People are being warned not to approach seals as the onset of winter brings more of the furry marine mammals ashore in Northland.

The Department of Conservation (DoC) gets many reports of seals during the winter months when rough sea conditions drive them onto the coast. In winter, it is normal for seals and sea lions to spend much of their time on land.

The public should not handle or approach seals as they can be aggressive and deliver nasty bites. Dogs in particular need to be restrained around them.

Sometimes seals appear to be severely injured but they can recover from quite serious wounds, a DoC spokeswoman said.

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They need to be left alone as a capture attempt could cause significantly more stress and harm to the animal. DoC's policy is based on minimum intervention.

"If the animal is in severe pain or distress due to its injuries, however, euthanasia may be the only option."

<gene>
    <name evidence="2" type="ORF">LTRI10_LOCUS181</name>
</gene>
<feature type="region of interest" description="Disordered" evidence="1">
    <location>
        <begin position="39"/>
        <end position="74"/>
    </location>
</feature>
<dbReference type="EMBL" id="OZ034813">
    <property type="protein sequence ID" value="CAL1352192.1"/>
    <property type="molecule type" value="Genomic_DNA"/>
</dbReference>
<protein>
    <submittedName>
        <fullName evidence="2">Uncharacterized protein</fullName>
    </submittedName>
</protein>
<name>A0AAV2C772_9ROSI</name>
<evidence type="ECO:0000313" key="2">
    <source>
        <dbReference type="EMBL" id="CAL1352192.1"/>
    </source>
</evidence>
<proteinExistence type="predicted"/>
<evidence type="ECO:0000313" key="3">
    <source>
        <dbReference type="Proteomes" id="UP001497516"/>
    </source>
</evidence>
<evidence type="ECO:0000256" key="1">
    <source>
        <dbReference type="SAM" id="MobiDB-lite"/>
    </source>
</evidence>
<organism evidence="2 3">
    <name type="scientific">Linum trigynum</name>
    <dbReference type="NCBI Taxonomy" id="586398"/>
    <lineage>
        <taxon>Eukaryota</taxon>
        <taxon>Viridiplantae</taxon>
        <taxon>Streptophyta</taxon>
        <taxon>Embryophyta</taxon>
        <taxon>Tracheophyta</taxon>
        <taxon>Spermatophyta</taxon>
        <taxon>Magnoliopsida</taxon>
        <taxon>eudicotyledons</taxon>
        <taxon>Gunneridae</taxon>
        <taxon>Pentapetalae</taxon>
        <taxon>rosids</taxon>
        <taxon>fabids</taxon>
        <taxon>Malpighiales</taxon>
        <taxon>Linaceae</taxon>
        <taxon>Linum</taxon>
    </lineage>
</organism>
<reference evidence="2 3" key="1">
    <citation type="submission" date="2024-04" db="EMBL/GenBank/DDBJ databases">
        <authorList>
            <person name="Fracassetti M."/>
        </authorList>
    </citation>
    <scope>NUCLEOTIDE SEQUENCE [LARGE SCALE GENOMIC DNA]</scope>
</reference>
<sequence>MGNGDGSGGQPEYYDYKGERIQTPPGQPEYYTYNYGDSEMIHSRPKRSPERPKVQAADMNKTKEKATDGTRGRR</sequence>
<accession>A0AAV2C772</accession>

Under the Marine Mammals Act anyone finding a marine mammal that is severely injured, entangled in debris or being harassed by people or dogs, should call0800 DoC HOT (0800 362 468).

There are penalties of up to six months' imprisonment or a fine of up to $250,000 for killing or harming a fur seal or other marine mammal.

New Zealand fur seals are not threatened but the number is still recovering from intensive hunting in the early 1800s when an estimated two million were clubbed to death.